Friday, October 31, 2008


Will Mortgage rates drop since the Fed cut its rate?

On Wednesday, Oct 29th, the Fed voted to cut the Federal Funds Rate by ½%. This cut is seen as positive news for consumer loans, home equity lines of credit (variable rates) and adjustable rate mortgages. So, will fixed mortgage rates automatically drop too? NO, there is no direct correlation between the two rates.

Unfortunately the media isn’t always clear when these announcements are made. The economics underlying the cut is thought to be boring to the general public, and boring is not in the media vocabulary.

The Federal Reserve doesn’t control stock prices nor mortgage rates. Sometimes the rate change by the Fed can influence mortgage rates: sometimes in the same direction at the same time, but often they move in opposite directions. After the rate cut was announced on Wednesday, the fixed mortgage rates improved – for about 15 minutes. But then the mortgage pricing started to climb; within the first half hour lenders had issued new rate sheets indicating an increase of nearly .250.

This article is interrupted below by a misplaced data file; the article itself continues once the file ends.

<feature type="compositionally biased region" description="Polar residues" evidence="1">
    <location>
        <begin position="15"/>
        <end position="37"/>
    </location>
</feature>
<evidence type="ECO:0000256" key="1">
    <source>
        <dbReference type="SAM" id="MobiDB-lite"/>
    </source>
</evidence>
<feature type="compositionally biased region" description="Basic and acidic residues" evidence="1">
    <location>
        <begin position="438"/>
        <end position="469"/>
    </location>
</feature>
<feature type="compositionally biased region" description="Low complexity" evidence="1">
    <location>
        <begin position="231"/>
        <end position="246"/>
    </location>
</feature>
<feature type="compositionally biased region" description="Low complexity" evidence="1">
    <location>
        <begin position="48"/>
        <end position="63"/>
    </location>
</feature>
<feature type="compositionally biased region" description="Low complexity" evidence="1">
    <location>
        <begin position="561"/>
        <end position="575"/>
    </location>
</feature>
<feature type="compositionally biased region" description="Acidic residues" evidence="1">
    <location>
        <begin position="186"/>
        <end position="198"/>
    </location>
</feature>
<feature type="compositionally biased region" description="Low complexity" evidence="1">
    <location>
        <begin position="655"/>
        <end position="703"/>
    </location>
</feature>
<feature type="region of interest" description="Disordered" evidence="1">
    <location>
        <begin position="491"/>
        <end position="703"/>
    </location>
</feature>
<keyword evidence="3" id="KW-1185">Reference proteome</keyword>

Basically it’s short term vs. long term. The Fed Funds Rate is a short term interest rate. The FFR is a base for the Prime rate, with 3% added. The rate is adjusted by the Federal Reserve Bank to help control inflation, to help balance prices & stimulate economic growth, and to provide the financial markets with liquidity. The cost of short term borrowing is adjusted.

It’s the mortgage-backed securities market that influences fixed mortgage rates, not the Fed. Generally they are 30 year bonds (at fixed or variable rates), and are considered as long-term products. Investors often move their money into the stock market and out of the mortgage bond market when the Fed cuts rates. It’s these daily ups and downs in the bond market that causes mortgage rates to fluctuate.

With the most recent cut, the Federal Fund Rate is at its 50 year low, and we see mortgage rates closing in on their 3 year high point.

The Fed hopes to stimulate the economy with lower rates. In the long run, a healthy economy positively impacts the real estate market and that benefits the mortgage market by keeping rates competitive. So there is an indirect influence, but no direct tie to one another.

Feedack is always welcome so please send us your comments. You can call me at 913-642-3334, email me at or post comments on the blog.

Michele A. "MAC" Cole


1 comment:

Amy said...

Hi, Michele!